Computer-Aided Estimate and Modelling of the Geometrical Complexity of the Corneal Stroma
Despite the fact that all anatomical forms are characterised by non-polyhedral volumes, rough surfaces and irregular outlines, it has been suggested that sophisticated computer-aided analytical systems based on the Euclidean principles of regularity, smoothness and linearity can be used in human quantitative anatomy. However, the new fractal geometry is a more powerful means of quantifying the spatial complexity of real objects. The present study introduces the surface fractal dimension as a numerical index of the complex architecture of the corneal stroma, and investigates its behaviour during computer-simulated changes in keratocyte density and distribution, and in the heterogeneous composition of the extracellular matrix. We found that the surface fractal dimension depends on keratocyte density and distribution, as well as on the different concentrations of the constituents making up the extracellular matrix. Our results show that the surface fractal dimension could be widely used in ophthalmology not only because of its ability to quantify drug-correlated architectural changes, but also because it can stage corneal stroma alterations and predict disease evolution.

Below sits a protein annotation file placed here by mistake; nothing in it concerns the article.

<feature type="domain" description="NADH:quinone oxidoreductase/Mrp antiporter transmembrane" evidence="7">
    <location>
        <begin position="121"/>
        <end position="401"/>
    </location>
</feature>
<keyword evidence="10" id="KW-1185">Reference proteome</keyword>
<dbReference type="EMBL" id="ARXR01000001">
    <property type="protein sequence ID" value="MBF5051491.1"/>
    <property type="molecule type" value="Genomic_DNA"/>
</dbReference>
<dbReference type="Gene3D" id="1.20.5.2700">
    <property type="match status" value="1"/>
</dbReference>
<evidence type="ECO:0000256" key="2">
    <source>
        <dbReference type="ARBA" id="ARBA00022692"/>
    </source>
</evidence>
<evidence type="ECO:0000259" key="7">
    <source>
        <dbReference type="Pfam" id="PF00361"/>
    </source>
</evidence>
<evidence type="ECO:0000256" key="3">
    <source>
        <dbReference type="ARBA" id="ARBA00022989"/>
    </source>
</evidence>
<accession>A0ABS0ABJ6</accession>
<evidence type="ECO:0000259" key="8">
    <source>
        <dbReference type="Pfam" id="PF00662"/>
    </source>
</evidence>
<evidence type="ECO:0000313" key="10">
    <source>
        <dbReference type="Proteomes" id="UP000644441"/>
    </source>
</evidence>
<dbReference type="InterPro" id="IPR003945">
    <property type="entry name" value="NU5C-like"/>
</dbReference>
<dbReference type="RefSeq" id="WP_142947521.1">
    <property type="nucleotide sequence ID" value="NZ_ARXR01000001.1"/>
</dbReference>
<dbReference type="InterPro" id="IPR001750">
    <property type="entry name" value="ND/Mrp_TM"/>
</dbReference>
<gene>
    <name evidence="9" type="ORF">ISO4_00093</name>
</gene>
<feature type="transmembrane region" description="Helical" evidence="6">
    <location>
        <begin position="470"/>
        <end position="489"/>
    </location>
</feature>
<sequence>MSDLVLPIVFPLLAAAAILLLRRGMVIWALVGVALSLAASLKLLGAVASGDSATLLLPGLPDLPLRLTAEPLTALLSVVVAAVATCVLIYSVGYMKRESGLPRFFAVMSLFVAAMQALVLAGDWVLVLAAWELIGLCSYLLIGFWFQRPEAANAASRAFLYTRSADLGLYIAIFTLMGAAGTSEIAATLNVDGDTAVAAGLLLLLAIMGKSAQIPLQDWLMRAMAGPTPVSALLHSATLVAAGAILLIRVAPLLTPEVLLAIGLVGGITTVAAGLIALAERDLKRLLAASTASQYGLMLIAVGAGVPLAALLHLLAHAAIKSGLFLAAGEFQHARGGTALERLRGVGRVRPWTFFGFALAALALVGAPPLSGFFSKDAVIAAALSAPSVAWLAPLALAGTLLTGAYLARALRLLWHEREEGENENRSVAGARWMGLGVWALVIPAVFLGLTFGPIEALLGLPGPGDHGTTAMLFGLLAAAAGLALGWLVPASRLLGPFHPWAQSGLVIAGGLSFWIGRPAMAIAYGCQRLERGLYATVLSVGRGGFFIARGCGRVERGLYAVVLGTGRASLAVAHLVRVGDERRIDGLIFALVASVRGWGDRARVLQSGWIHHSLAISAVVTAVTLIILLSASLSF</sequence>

KeywordsFractal Geometry Corneal Stroma Geometrical Complexity Spatial Complexity Human Cornea
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